Non Ionising Radiation Safety
Non-ionising radiation is so called because it is not energetic enough to ionise atoms in the matter it interacts with. Non-ionising electromagnetic radiation (NIEMR) is the term used to describe the part of the electromagnetic spectrum covering two main regions, optical radiation (ultraviolet (UV), visible and infrared) and electromagnetic fields (EMFs) (electrical power frequencies, microwaves and radiofrequencies). Many industrial processes generate NIEMR, but more commonly known sources include the sun and sunbeds, lasers, electrical equipment, telecommunications and electricity supply. Over exposure to NIEMR can cause a variety of ill-health effects.
The common injuries caused when people are over exposed to non ionising radiation are burns to the skin and eyes and risk assessments must be carried out in the case where people are exposed to radiation sufficiently strong or for sufficiently long to induce injury. In the following I will cover some details on laser safety however please get in contact with the Radiation Protection Officer in the event that you are working with potential hazardous non ionising radiation that is not from lasers
Moderate and high-power lasers are potentially hazardous because they can seriously damage the retina of your eye, or even your skin. The primary piece of legislation governing Health and Safety at work in Ireland is the Safety, Health, and Welfare at Work Act 2005 . This act governs the duties and responsibilities of employers and employees in the workplace and applies to all employers and employees, self-employed or otherwise. From this act there is a legal requirement to identify the risks and take appropriate actions to control and eliminate those risks both optical and non-optical. Within the EU a directive was published in April 2006 underthe title EU Directive 2006/25/EC (Ref 114): detailing the minimum health and safety requirements regarding the exposure of workers to risks arising from artificial optical radiation. This Directive covers all artificial sources of optical radiation within the work environment, not just lasers. In 2010, the Minister for Enterprise, Trade and Employment, transposed into Irish law the Directive 2006/25/EC with the regulation Safety, Health and Welfare at Work (General Application)(Amendment)Regulations 2010 (Artificial Optical Radiation) (S.I. 176 of 2010). These new regulations amended the Safety, Health and Welfare at Work (General Application) Regulations of 2007 (S.I. 299 of 2007). The Regulations set out requirements relating to the control of the exposure of employees to artificial optical radiation at work, including Exposure Limit Values (ELVs), determination of exposure and assessment of risks, provisions aimed at avoiding or reducing exposure, employee information and training and health surveillance.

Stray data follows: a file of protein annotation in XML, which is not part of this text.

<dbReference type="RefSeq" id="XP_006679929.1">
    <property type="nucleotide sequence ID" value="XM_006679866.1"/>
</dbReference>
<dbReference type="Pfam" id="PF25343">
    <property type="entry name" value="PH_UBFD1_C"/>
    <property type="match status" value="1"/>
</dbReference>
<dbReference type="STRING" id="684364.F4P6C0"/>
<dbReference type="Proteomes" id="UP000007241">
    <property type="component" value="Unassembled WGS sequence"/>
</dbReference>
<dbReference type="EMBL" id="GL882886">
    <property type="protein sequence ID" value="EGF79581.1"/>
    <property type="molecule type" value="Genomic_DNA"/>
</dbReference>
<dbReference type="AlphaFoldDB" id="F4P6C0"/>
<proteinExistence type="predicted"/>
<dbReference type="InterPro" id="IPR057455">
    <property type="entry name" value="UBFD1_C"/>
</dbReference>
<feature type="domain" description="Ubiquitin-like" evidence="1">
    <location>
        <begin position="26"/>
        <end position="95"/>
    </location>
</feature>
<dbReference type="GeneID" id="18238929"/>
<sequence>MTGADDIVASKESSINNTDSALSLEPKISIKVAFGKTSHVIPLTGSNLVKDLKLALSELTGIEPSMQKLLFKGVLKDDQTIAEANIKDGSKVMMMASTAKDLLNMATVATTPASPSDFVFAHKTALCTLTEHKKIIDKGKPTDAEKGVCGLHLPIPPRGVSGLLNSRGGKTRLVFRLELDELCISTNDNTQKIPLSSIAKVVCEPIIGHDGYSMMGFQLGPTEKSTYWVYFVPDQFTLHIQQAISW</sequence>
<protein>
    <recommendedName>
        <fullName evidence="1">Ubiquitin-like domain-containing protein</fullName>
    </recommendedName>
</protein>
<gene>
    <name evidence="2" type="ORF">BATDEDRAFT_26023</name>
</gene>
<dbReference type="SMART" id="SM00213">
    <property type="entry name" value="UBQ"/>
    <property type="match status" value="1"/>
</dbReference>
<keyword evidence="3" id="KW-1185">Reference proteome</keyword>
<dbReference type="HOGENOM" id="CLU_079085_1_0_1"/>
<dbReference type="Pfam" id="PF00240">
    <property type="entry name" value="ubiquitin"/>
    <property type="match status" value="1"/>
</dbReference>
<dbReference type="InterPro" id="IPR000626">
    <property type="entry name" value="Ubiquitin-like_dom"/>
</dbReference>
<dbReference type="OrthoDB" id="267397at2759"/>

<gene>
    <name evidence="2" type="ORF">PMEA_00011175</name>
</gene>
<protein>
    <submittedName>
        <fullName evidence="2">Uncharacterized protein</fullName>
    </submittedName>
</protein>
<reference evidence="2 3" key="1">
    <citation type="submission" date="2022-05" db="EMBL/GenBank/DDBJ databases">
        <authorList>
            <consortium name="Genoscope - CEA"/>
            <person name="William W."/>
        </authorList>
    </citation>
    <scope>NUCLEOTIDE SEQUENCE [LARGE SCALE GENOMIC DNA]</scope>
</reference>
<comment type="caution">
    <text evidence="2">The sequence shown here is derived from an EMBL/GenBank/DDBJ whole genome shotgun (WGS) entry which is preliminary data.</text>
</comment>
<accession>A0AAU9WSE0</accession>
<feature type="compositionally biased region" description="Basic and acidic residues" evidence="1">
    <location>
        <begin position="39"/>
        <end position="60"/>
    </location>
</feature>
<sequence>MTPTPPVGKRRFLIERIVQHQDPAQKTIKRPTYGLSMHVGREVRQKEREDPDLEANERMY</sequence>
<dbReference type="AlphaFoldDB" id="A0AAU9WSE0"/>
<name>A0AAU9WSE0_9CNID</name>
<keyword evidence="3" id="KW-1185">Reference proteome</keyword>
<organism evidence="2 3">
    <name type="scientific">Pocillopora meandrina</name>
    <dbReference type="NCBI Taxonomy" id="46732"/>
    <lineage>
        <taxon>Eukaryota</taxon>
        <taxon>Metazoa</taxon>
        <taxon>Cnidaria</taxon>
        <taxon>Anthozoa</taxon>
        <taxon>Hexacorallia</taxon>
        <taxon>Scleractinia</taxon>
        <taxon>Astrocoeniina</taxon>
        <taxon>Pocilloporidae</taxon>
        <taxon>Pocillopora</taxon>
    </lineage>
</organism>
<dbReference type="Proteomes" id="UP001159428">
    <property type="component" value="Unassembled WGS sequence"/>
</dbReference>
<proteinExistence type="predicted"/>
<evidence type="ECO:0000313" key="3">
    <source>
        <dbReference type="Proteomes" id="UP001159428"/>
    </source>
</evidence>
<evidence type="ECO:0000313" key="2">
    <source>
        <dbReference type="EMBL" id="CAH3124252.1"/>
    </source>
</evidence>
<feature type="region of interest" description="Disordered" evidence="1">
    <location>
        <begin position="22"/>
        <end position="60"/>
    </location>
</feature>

To protect personnel and to fulfil the legal obligation the University must identify risks and take appropriate actions to eliminate or control these risks both optical and non-optical ensuring that work with lasers is carried out safely. To this end the four lines of defense are implemented; removal/substitution, engineering controls, administrative controls and personal protection.
For more detail on laser safety and managing laser hazards please see the UCC Laser Safety Guidelines
Laser safety course
The laser safety course is offered through the Radiation Protection Office at least twice yearly in person during September/October and February/March. The course has about 4 hours of lectures covering:
- What are lasers and what's special about laser radiation?
- Types of injuries one can obtain from lasers,
- The laser classification system (Class I,IM,II,IIM,IIIR,IIIB,IV),
- Laser safety controls and methods of mitigating hazards,
- Risk Assessment and Standard Operating Procedures,
- International standards in laser safety
- Calculating and finding the relevant safety parameters such as
- Maximum Permissible Exposure (MPE)
- Accessible Emission Limits (AEL)
- Nominal Ocular Hazard Distance (NOHD)
Upon conclusion of the course there is a test and internal certification. Contact the Radiation Protection Office to register interest in the course.
Registration of Personnel and Equipment
All users of higher powered lasers (Class IIIR and above) and the laser systems themselves should be registered with the Radiation Protection office. Higher powered lasers have a much higher chance of causing injuries to users and require more stringent controls to ensure the safety of all users and research groups. The relevant Laser Safety Forms, inventory lists and risk assessment templates can be found using the link above, please contact the R.P.O. for any addtional information or assistance.